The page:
802.11ac is a larger difference to 802.11n, than 802.11n was to 802.11g, both in terms of effective throughput and range/ throughput over range. This also results in better bandwidth utilization, taking exclusive ownership over the frequency for less time.
The aforementioned chipsets are PCIe wireless chipsets, not SOCs - accordingly there is no CPU performance involved. In terms of SOCs, this would technically correspond to the "Honey Bee" (QCA9531, QCA9533), "Scorpion" (QCA9550, QCA9556, QCA9557, QCA9558) or "Dragonfly" (QCA9561, QCA9563) chipsets - however (aside from low-end single-band devices), these rarely come alone, without a corresponding (ath10k) 5 GHz 802.11ac radio. If that's to be avoided, you'll need to go older, probably down to "Wasp" (AR9344, usually combined with AR9580 "Peacock" 5 GHz radios). The TP-Link TL-WDR3600/ TL-WDR4300 (8/128) would be one specimen of this generation.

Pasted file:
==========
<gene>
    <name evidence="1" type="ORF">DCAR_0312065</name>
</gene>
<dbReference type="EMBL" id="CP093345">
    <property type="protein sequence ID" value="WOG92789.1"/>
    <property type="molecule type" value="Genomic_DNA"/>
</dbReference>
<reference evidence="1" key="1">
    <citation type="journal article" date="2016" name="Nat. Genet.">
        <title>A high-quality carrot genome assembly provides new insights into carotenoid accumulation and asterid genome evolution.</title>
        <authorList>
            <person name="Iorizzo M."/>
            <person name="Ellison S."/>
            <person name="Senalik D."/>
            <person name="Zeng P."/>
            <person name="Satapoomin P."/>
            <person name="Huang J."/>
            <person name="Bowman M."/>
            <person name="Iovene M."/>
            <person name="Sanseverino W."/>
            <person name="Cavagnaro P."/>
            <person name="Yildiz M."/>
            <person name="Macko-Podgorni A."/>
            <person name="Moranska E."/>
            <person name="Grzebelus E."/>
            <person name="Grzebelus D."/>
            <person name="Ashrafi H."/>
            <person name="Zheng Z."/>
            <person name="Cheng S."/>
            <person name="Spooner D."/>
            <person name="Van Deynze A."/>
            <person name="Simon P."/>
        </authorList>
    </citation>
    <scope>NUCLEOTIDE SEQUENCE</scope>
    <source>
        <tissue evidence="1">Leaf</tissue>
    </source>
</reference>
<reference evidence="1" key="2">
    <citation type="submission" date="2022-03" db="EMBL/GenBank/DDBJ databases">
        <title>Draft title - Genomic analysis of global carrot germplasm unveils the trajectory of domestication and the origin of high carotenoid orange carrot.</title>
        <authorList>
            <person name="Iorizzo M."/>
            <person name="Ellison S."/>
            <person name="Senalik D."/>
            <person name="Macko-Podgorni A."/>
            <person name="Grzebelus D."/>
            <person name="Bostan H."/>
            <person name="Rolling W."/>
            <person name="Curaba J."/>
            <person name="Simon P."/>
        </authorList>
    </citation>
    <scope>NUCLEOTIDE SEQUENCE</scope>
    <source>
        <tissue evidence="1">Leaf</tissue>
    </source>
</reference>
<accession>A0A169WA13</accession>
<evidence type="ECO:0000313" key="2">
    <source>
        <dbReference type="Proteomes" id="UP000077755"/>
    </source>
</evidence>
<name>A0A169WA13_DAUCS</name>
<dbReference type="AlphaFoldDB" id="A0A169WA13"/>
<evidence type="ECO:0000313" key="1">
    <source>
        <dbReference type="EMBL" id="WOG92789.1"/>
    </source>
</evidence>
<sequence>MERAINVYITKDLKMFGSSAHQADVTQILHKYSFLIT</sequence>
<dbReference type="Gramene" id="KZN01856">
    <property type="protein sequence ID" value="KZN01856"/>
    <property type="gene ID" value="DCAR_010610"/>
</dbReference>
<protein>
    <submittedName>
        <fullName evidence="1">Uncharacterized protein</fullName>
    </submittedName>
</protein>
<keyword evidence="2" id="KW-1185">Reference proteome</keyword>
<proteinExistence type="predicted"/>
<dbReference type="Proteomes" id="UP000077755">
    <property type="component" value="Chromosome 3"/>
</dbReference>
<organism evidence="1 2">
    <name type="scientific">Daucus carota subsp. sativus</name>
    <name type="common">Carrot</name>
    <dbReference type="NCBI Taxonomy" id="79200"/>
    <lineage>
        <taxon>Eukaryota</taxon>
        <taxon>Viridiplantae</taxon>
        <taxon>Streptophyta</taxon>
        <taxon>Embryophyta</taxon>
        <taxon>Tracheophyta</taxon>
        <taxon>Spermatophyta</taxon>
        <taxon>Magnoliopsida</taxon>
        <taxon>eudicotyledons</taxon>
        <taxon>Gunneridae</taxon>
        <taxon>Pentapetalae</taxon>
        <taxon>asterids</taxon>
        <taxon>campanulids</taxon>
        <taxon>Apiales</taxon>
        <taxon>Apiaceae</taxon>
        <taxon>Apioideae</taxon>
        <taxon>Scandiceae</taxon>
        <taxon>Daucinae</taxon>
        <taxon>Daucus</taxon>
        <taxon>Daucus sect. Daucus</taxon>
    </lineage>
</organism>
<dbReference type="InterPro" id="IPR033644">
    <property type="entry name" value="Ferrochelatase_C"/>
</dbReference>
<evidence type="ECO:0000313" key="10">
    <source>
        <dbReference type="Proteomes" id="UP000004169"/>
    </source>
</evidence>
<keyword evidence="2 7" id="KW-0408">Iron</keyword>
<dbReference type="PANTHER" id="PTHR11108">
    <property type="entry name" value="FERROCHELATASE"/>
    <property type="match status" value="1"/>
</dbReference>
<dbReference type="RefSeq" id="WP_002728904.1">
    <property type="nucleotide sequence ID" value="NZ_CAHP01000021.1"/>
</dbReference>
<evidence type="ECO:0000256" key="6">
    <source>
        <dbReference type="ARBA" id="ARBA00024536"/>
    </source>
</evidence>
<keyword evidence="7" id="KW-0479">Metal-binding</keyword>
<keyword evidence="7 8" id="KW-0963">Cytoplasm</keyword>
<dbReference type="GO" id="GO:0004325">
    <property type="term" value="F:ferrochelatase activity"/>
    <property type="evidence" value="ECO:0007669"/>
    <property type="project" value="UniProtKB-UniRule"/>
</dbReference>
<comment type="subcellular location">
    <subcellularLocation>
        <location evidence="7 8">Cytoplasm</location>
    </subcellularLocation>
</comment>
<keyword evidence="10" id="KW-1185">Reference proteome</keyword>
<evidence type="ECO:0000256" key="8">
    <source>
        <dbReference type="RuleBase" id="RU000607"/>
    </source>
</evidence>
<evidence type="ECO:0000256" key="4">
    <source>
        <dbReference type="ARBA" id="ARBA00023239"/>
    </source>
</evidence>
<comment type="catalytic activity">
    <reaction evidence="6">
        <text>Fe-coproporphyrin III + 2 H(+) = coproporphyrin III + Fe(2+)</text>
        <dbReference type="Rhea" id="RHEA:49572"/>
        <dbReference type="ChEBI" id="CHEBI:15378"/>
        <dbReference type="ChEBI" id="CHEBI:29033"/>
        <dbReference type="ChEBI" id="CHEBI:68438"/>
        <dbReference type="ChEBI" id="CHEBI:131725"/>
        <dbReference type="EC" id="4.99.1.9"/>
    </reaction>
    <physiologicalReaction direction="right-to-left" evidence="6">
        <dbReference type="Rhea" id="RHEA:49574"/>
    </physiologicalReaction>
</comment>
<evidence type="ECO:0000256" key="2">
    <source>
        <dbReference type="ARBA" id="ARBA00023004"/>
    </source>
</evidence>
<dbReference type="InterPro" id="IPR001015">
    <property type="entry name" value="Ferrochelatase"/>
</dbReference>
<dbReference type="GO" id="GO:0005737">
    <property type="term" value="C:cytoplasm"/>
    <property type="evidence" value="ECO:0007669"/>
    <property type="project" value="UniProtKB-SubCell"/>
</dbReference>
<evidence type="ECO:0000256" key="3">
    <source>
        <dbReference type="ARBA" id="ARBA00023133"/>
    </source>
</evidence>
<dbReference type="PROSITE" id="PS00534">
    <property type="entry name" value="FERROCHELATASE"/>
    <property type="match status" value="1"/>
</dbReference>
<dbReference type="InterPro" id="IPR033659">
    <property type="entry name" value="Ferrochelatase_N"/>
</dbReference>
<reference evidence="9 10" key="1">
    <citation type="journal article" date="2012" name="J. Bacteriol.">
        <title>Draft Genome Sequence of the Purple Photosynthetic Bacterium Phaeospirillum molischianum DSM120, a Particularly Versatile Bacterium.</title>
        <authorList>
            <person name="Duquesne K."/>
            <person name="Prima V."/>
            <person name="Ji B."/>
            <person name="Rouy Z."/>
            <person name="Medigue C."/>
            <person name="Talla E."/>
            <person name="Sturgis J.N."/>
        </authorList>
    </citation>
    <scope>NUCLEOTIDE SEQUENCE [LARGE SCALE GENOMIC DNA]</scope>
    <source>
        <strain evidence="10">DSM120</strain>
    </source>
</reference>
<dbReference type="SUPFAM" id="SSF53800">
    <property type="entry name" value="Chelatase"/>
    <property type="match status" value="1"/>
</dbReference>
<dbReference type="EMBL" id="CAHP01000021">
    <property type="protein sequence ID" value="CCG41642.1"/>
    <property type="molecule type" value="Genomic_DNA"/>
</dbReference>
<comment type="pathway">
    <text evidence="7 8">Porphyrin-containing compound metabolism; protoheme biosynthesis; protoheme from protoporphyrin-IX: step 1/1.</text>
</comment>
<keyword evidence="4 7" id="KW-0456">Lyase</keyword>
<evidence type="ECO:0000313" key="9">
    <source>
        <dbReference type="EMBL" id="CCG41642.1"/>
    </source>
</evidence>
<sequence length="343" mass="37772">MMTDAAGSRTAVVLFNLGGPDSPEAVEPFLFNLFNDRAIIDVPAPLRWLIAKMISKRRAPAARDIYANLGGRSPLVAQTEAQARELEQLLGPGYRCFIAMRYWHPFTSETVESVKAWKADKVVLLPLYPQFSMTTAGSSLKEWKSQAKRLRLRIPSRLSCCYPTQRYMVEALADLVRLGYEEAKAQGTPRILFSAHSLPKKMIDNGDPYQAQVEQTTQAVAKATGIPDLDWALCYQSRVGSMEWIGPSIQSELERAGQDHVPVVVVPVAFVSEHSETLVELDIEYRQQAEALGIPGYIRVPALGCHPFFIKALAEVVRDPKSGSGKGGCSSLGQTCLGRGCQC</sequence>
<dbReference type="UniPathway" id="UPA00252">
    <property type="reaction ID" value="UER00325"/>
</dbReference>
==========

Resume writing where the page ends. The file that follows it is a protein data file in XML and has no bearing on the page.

However I would not agree that this would be money well spent in 2019, on the brink to 2020 and 802.11ax. MIPS based Wasp or Scorpion are no match to the ARMv7 based Dakota (ipq4018/ ipq4019) chipsets.
 Not the least because early draft-n silicon (e.g. "Howl", AR913x) was both seriously underpowered and suffered from quite a few nasty silicon bugs. This was less of a problem beyond the failed QCA9880-AR1A for 802.11ac devices.